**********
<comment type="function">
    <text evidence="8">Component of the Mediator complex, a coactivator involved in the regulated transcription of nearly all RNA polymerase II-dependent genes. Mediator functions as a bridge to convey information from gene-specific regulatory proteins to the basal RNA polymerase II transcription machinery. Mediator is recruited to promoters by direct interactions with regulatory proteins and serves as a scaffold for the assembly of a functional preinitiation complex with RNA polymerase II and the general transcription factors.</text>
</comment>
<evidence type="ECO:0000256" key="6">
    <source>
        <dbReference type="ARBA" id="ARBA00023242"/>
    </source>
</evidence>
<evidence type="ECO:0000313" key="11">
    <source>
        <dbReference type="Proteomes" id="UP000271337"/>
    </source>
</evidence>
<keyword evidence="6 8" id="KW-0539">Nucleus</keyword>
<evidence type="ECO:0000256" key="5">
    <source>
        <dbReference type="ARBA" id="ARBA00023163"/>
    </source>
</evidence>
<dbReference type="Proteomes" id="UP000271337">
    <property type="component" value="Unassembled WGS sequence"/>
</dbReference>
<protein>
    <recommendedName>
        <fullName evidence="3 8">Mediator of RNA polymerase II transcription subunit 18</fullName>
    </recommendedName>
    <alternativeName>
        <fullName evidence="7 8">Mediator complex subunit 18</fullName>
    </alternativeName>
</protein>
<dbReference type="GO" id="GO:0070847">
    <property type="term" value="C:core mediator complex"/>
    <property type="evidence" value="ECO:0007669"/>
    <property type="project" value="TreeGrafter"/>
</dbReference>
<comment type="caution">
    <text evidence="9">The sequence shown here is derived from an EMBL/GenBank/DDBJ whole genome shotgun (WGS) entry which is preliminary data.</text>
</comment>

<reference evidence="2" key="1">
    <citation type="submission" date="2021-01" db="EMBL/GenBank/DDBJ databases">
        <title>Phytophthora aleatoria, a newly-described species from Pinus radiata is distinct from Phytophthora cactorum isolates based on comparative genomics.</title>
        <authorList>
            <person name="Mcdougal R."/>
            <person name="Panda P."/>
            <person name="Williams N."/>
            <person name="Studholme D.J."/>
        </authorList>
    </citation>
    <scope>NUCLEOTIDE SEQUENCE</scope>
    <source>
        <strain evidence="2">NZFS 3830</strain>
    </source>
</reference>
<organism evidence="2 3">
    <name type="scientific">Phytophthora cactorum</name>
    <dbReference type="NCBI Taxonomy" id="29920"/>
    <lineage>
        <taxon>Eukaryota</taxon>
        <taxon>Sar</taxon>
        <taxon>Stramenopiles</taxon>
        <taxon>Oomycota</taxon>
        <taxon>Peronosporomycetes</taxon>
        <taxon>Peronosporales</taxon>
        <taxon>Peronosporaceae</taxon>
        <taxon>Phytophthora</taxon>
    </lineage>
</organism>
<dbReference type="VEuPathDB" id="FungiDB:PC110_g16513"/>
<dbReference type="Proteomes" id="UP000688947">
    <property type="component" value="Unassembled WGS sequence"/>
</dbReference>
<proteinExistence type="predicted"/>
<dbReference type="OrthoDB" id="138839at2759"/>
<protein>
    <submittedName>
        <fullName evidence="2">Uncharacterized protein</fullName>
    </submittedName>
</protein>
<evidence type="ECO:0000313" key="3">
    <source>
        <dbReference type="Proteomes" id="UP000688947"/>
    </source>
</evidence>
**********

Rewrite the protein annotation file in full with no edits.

<comment type="function">
    <text evidence="8">Component of the Mediator complex, a coactivator involved in the regulated transcription of nearly all RNA polymerase II-dependent genes. Mediator functions as a bridge to convey information from gene-specific regulatory proteins to the basal RNA polymerase II transcription machinery. Mediator is recruited to promoters by direct interactions with regulatory proteins and serves as a scaffold for the assembly of a functional preinitiation complex with RNA polymerase II and the general transcription factors.</text>
</comment>
<evidence type="ECO:0000256" key="6">
    <source>
        <dbReference type="ARBA" id="ARBA00023242"/>
    </source>
</evidence>
<evidence type="ECO:0000313" key="11">
    <source>
        <dbReference type="Proteomes" id="UP000271337"/>
    </source>
</evidence>
<keyword evidence="6 8" id="KW-0539">Nucleus</keyword>
<evidence type="ECO:0000256" key="5">
    <source>
        <dbReference type="ARBA" id="ARBA00023163"/>
    </source>
</evidence>
<dbReference type="Proteomes" id="UP000271337">
    <property type="component" value="Unassembled WGS sequence"/>
</dbReference>
<protein>
    <recommendedName>
        <fullName evidence="3 8">Mediator of RNA polymerase II transcription subunit 18</fullName>
    </recommendedName>
    <alternativeName>
        <fullName evidence="7 8">Mediator complex subunit 18</fullName>
    </alternativeName>
</protein>
<dbReference type="GO" id="GO:0070847">
    <property type="term" value="C:core mediator complex"/>
    <property type="evidence" value="ECO:0007669"/>
    <property type="project" value="TreeGrafter"/>
</dbReference>
<comment type="caution">
    <text evidence="9">The sequence shown here is derived from an EMBL/GenBank/DDBJ whole genome shotgun (WGS) entry which is preliminary data.</text>
</comment>

<reference evidence="2" key="1">
    <citation type="submission" date="2021-01" db="EMBL/GenBank/DDBJ databases">
        <title>Phytophthora aleatoria, a newly-described species from Pinus radiata is distinct from Phytophthora cactorum isolates based on comparative genomics.</title>
        <authorList>
            <person name="Mcdougal R."/>
            <person name="Panda P."/>
            <person name="Williams N."/>
            <person name="Studholme D.J."/>
        </authorList>
    </citation>
    <scope>NUCLEOTIDE SEQUENCE</scope>
    <source>
        <strain evidence="2">NZFS 3830</strain>
    </source>
</reference>
<organism evidence="2 3">
    <name type="scientific">Phytophthora cactorum</name>
    <dbReference type="NCBI Taxonomy" id="29920"/>
    <lineage>
        <taxon>Eukaryota</taxon>
        <taxon>Sar</taxon>
        <taxon>Stramenopiles</taxon>
        <taxon>Oomycota</taxon>
        <taxon>Peronosporomycetes</taxon>
        <taxon>Peronosporales</taxon>
        <taxon>Peronosporaceae</taxon>
        <taxon>Phytophthora</taxon>
    </lineage>
</organism>
<dbReference type="VEuPathDB" id="FungiDB:PC110_g16513"/>
<dbReference type="Proteomes" id="UP000688947">
    <property type="component" value="Unassembled WGS sequence"/>
</dbReference>
<proteinExistence type="predicted"/>
<dbReference type="OrthoDB" id="138839at2759"/>
<protein>
    <submittedName>
        <fullName evidence="2">Uncharacterized protein</fullName>
    </submittedName>
</protein>
<evidence type="ECO:0000313" key="3">
    <source>
        <dbReference type="Proteomes" id="UP000688947"/>
    </source>
</evidence>